⁨⁨Jerozolima Wyzwolona⁩⁩

⁨1⁩ Tuesday, 1 November 1938
⁨2⁩ Wednesday, 2 November 1938
⁨3⁩ Thursday, 3 November 1938
⁨4⁩ Friday, 4 November 1938
⁨5⁩ Saturday, 5 November 1938
⁨6⁩ Sunday, 6 November 1938
⁨7⁩ Monday, 7 November 1938
⁨8⁩ Tuesday, 8 November 1938
⁨9⁩ Wednesday, 9 November 1938
⁨10⁩ Thursday, 10 November 1938
⁨11⁩ Friday, 11 November 1938
⁨1⁩ issue
⁨12⁩ Saturday, 12 November 1938
⁨13⁩ Sunday, 13 November 1938
⁨14⁩ Monday, 14 November 1938
⁨15⁩ Tuesday, 15 November 1938
⁨16⁩ Wednesday, 16 November 1938
⁨17⁩ Thursday, 17 November 1938
⁨18⁩ Friday, 18 November 1938
⁨19⁩ Saturday, 19 November 1938
⁨20⁩ Sunday, 20 November 1938
⁨21⁩ Monday, 21 November 1938
⁨22⁩ Tuesday, 22 November 1938
⁨23⁩ Wednesday, 23 November 1938
⁨24⁩ Thursday, 24 November 1938
⁨25⁩ Friday, 25 November 1938
⁨1⁩ issue
⁨26⁩ Saturday, 26 November 1938
⁨27⁩ Sunday, 27 November 1938
⁨28⁩ Monday, 28 November 1938
⁨29⁩ Tuesday, 29 November 1938
⁨30⁩ Wednesday, 30 November 1938

About this newspaper

Title: ⁨⁨Jerozolima Wyzwolona⁩⁩; pismo poświęcone sprawie walki o palestynę
Available online: 11 September 1938 - 1 September 1939 (40 issues; 651 pages)
Language: ⁨Polish⁩
Region: ⁨East Europe⁩
Country: ⁨Poland⁩
City: ⁨Warsaw⁩
Collection: ⁨The Jewish Press in Poland⁩
Frequency: ⁨Weekly⁩
Brought to you from the collections of: ⁨National Library of Poland⁩

A Polish-language weekly newspaper published in Warsaw, dedicated to the "struggle of Palestine" (pismo poświęcone sprawie walki o palestynę). Its Hebrew slogan, as it appeared on each cover, was "מלכות ישראל בחיל".

The newspaper originally appeared in the midst of the 1936-1939 Arab revolt in Mandatory Palestine. The newspapers' main goal was to enlist support for the more activist camp responding to the recent waves of violence; specifically calls for armament and other precautions in order to contain future violence. Its scope also included theoretical articles and columns that covered different aspects of the Jewish settlement (Yishuv) in Mandatory Palestine.

In spite of the fact that it was the official organ of the Revisionist movement in Poland, the editors of the newspaper tried to downplay its partisan nature (as can be seen in the editor's note in the 6th issue, 25.11.1938). Yet the articles published, the translations that were carefully selected, and the partisan nature of reports concerning Jewish settlement in Mandatory Palestine, could hardly camouflage the newspaper's political affiliation. The most distinct example for this matter is the drawing that appeared on the cover page of the 5th issue (11.11.1938) that was dedicated to the Polish day of independence; a hand holding a gun on the background of the map of Eretz-Israel, including both banks of the Jordan River, with the slogan "Only this way!" (In Polish- Tylko Tak). This drawing would later become the iconic symbol of the Revisionist movement and its paramilitary wing, the Irgun (Etzel).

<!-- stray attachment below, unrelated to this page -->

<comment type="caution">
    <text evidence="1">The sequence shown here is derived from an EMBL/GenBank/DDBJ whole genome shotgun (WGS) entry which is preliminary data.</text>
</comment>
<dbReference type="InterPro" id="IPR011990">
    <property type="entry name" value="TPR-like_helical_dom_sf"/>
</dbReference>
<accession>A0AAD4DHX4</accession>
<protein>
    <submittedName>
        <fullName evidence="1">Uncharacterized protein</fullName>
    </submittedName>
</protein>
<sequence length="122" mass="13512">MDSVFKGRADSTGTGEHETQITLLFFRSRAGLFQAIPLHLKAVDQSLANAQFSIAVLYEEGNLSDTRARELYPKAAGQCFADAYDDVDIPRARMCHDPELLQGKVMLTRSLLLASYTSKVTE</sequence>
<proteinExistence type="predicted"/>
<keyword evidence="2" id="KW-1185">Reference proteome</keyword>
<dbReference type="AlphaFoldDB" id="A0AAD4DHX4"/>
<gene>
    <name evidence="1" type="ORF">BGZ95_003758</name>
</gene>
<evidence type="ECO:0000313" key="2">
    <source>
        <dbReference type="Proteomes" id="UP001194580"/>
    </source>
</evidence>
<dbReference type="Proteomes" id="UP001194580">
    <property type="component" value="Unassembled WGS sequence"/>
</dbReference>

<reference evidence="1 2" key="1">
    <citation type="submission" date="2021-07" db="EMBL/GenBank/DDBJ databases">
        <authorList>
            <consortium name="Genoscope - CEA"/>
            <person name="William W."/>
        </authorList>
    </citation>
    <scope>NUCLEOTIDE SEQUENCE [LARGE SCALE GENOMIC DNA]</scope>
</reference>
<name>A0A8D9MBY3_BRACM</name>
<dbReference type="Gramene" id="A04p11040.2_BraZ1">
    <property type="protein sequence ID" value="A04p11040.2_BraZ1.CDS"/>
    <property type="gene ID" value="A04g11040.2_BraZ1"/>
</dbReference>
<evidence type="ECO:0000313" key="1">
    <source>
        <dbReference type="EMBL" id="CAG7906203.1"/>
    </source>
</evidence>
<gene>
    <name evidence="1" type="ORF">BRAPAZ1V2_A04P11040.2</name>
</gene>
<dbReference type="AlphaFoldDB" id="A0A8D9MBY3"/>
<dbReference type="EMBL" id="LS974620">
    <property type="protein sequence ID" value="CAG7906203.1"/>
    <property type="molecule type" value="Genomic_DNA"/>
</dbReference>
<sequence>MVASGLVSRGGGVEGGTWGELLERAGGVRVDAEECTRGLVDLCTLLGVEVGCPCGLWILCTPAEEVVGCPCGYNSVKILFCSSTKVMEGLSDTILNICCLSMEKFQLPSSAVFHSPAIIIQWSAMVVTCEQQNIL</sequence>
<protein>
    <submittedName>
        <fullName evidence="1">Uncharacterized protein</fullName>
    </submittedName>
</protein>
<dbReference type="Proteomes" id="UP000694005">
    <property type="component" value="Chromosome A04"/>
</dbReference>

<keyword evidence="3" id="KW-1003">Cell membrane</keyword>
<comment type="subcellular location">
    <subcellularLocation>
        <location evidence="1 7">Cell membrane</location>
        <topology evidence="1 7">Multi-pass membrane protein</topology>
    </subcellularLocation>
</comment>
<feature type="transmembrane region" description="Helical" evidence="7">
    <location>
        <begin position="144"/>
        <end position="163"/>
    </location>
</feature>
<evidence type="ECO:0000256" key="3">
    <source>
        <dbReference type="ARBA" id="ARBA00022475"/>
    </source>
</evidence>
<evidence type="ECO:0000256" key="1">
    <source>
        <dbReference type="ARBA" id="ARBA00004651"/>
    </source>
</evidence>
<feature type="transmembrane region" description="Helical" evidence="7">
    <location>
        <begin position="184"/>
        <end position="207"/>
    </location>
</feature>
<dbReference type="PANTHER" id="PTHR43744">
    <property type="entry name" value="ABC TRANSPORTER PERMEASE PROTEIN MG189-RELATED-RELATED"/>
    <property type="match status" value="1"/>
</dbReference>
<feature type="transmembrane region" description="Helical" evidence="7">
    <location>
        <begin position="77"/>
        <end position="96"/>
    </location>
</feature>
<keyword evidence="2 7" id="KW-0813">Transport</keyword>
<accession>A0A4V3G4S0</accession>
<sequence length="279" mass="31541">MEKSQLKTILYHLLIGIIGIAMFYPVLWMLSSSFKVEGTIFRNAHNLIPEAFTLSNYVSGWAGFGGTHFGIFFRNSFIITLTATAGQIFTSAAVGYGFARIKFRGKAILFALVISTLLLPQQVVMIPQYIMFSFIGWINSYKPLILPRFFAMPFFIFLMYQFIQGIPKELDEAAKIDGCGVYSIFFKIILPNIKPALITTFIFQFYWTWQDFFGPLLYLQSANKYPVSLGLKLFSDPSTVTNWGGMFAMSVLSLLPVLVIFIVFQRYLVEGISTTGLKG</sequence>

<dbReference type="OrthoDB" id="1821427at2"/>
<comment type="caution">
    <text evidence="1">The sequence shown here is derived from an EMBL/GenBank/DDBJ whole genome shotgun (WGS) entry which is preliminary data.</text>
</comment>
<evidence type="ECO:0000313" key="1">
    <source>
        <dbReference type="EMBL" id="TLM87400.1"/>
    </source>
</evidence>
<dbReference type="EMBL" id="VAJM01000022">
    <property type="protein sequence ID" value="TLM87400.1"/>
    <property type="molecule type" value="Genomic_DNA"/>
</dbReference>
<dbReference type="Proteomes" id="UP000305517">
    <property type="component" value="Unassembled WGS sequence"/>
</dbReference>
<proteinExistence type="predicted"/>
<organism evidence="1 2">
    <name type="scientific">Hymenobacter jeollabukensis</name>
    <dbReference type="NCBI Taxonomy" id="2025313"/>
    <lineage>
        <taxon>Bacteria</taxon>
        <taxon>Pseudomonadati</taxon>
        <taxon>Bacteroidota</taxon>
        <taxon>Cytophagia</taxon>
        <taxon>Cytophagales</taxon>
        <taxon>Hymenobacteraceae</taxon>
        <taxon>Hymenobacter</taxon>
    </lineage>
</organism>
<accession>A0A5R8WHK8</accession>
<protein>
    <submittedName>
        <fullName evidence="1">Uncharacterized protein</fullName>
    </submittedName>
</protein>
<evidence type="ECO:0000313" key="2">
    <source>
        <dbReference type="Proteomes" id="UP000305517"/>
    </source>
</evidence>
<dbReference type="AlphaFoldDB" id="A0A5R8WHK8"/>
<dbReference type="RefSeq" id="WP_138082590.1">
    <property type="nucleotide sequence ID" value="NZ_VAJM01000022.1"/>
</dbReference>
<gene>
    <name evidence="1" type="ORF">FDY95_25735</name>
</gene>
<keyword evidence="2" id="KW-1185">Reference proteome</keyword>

In the issue of 23.6.1939 the newspaper published the official proclamations issued by the Irgun. And in the issue of 30.6.1939 the editors specifically emphasized the newspaper's aim is to "represent the ideology of the Irgun" (p.3). The writers' in the newspaper did not publish under their real names, in order to protect them from harassment. The name of the editor in chief, listed in all of the issues, was "Engineer A. Pfeffer" (Anatol Pfeffer), although the living spirit and the dominant person behind both editorship and distribution was Irgun activist Lili Starssman (later known as Ayala Lubinski). According to different accounts, the writing staff included Strassman herself, her husband Dr. Henryk Strassman, Avraham (Yair) Stern, Dr. Feigenberg, Dr. Jacob Bauer (who also published his drawings) and Isaac Rubinstein.

The newspaper had various sections; reports concerning the Arab terror attacks on the Jewish settlement in Mandatory Palestine, political news dedicated mainly to the Zionist movement, military and political reviews, a section dedicated to basic aspects of daily life of the Yishuv, especially those dealing with the armed struggle (including coverage of the paramilitary organizations; Irgun, Haganah, Palmach). Translations of poems and essays also appeared- especially in the first period of the newspapers' publication- and there you can find much from the pen of the prominent Revisionist intellectual and poet, Uri Zvi Greenberg. Other essays often appeared without their writer's names, due to reasons previously mentioned.

The newspaper abstained from publishing ads, so the only real income it generated was the half-year subscription fees the readers paid. No photos at all appeared in the newspaper, while drawings, as well as illustrations were also scarce; those that did appear were usually maps or in the form infographics, rather than caricatures, that were very popular in other newspapers. Each issue was printed in 4,000 copies, and usually contained 16 pages.

The last issue appeared on 1.9.1939, the day when the 2nd World war commenced with the invasion of Poland. Within a week the printing house which printed the newspaper had been bombed by the Germans.

Matan Shefi

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